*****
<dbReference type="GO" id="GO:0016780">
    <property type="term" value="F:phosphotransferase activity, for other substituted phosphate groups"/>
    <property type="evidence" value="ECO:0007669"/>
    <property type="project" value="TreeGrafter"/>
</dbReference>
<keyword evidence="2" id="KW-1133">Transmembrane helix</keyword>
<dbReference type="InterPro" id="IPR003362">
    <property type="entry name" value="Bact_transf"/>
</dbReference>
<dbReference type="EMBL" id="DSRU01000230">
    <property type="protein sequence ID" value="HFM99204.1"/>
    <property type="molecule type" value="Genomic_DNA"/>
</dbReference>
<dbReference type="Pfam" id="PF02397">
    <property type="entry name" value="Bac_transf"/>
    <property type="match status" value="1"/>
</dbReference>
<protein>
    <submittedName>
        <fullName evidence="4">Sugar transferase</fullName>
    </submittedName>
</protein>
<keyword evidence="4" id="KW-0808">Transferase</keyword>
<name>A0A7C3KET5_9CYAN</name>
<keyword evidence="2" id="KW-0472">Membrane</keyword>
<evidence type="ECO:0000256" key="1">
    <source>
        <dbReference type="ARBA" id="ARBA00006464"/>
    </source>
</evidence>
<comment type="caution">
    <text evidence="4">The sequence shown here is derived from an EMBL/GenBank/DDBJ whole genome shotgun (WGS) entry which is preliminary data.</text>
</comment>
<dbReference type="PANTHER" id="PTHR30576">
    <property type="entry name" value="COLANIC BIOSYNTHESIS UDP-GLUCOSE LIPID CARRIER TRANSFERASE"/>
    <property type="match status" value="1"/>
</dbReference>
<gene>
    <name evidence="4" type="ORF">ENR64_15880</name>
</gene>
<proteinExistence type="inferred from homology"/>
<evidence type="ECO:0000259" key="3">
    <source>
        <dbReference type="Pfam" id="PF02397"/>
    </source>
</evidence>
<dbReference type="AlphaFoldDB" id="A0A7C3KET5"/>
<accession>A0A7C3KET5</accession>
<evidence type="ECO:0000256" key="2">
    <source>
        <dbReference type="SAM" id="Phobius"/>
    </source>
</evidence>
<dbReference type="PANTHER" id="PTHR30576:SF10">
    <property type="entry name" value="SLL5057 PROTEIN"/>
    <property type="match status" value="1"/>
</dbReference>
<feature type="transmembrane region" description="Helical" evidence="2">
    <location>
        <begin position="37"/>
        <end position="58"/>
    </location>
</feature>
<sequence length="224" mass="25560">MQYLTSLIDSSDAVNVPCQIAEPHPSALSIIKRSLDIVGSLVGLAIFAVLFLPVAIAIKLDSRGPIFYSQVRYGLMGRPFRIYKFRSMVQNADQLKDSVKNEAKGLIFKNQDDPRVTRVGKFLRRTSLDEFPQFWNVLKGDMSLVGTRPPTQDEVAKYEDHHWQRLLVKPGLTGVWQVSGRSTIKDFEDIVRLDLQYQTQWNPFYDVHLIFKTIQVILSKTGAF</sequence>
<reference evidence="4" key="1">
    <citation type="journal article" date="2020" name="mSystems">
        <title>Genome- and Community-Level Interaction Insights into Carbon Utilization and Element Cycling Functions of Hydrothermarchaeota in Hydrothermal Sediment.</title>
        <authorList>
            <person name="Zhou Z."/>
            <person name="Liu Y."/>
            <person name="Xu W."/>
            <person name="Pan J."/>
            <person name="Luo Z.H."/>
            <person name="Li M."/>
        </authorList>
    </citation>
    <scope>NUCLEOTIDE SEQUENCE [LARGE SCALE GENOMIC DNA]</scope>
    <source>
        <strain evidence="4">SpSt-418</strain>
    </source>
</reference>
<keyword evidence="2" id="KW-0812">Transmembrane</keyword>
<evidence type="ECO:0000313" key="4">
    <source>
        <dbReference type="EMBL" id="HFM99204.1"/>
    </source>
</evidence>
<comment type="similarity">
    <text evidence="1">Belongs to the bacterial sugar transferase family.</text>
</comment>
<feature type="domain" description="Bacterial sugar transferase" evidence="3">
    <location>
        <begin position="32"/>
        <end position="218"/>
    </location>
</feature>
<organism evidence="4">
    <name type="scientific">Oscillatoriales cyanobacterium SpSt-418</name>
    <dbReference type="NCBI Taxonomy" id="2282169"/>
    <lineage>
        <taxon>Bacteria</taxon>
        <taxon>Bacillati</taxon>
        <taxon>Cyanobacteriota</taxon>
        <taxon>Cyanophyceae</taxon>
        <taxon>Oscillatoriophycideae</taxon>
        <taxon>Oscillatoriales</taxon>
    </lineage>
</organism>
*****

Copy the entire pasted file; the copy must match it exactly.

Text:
<dbReference type="GO" id="GO:0016780">
    <property type="term" value="F:phosphotransferase activity, for other substituted phosphate groups"/>
    <property type="evidence" value="ECO:0007669"/>
    <property type="project" value="TreeGrafter"/>
</dbReference>
<keyword evidence="2" id="KW-1133">Transmembrane helix</keyword>
<dbReference type="InterPro" id="IPR003362">
    <property type="entry name" value="Bact_transf"/>
</dbReference>
<dbReference type="EMBL" id="DSRU01000230">
    <property type="protein sequence ID" value="HFM99204.1"/>
    <property type="molecule type" value="Genomic_DNA"/>
</dbReference>
<dbReference type="Pfam" id="PF02397">
    <property type="entry name" value="Bac_transf"/>
    <property type="match status" value="1"/>
</dbReference>
<protein>
    <submittedName>
        <fullName evidence="4">Sugar transferase</fullName>
    </submittedName>
</protein>
<keyword evidence="4" id="KW-0808">Transferase</keyword>
<name>A0A7C3KET5_9CYAN</name>
<keyword evidence="2" id="KW-0472">Membrane</keyword>
<evidence type="ECO:0000256" key="1">
    <source>
        <dbReference type="ARBA" id="ARBA00006464"/>
    </source>
</evidence>
<comment type="caution">
    <text evidence="4">The sequence shown here is derived from an EMBL/GenBank/DDBJ whole genome shotgun (WGS) entry which is preliminary data.</text>
</comment>
<dbReference type="PANTHER" id="PTHR30576">
    <property type="entry name" value="COLANIC BIOSYNTHESIS UDP-GLUCOSE LIPID CARRIER TRANSFERASE"/>
    <property type="match status" value="1"/>
</dbReference>
<gene>
    <name evidence="4" type="ORF">ENR64_15880</name>
</gene>
<proteinExistence type="inferred from homology"/>
<evidence type="ECO:0000259" key="3">
    <source>
        <dbReference type="Pfam" id="PF02397"/>
    </source>
</evidence>
<dbReference type="AlphaFoldDB" id="A0A7C3KET5"/>
<accession>A0A7C3KET5</accession>
<evidence type="ECO:0000256" key="2">
    <source>
        <dbReference type="SAM" id="Phobius"/>
    </source>
</evidence>
<dbReference type="PANTHER" id="PTHR30576:SF10">
    <property type="entry name" value="SLL5057 PROTEIN"/>
    <property type="match status" value="1"/>
</dbReference>
<feature type="transmembrane region" description="Helical" evidence="2">
    <location>
        <begin position="37"/>
        <end position="58"/>
    </location>
</feature>
<sequence length="224" mass="25560">MQYLTSLIDSSDAVNVPCQIAEPHPSALSIIKRSLDIVGSLVGLAIFAVLFLPVAIAIKLDSRGPIFYSQVRYGLMGRPFRIYKFRSMVQNADQLKDSVKNEAKGLIFKNQDDPRVTRVGKFLRRTSLDEFPQFWNVLKGDMSLVGTRPPTQDEVAKYEDHHWQRLLVKPGLTGVWQVSGRSTIKDFEDIVRLDLQYQTQWNPFYDVHLIFKTIQVILSKTGAF</sequence>
<reference evidence="4" key="1">
    <citation type="journal article" date="2020" name="mSystems">
        <title>Genome- and Community-Level Interaction Insights into Carbon Utilization and Element Cycling Functions of Hydrothermarchaeota in Hydrothermal Sediment.</title>
        <authorList>
            <person name="Zhou Z."/>
            <person name="Liu Y."/>
            <person name="Xu W."/>
            <person name="Pan J."/>
            <person name="Luo Z.H."/>
            <person name="Li M."/>
        </authorList>
    </citation>
    <scope>NUCLEOTIDE SEQUENCE [LARGE SCALE GENOMIC DNA]</scope>
    <source>
        <strain evidence="4">SpSt-418</strain>
    </source>
</reference>
<keyword evidence="2" id="KW-0812">Transmembrane</keyword>
<evidence type="ECO:0000313" key="4">
    <source>
        <dbReference type="EMBL" id="HFM99204.1"/>
    </source>
</evidence>
<comment type="similarity">
    <text evidence="1">Belongs to the bacterial sugar transferase family.</text>
</comment>
<feature type="domain" description="Bacterial sugar transferase" evidence="3">
    <location>
        <begin position="32"/>
        <end position="218"/>
    </location>
</feature>
<organism evidence="4">
    <name type="scientific">Oscillatoriales cyanobacterium SpSt-418</name>
    <dbReference type="NCBI Taxonomy" id="2282169"/>
    <lineage>
        <taxon>Bacteria</taxon>
        <taxon>Bacillati</taxon>
        <taxon>Cyanobacteriota</taxon>
        <taxon>Cyanophyceae</taxon>
        <taxon>Oscillatoriophycideae</taxon>
        <taxon>Oscillatoriales</taxon>
    </lineage>
</organism>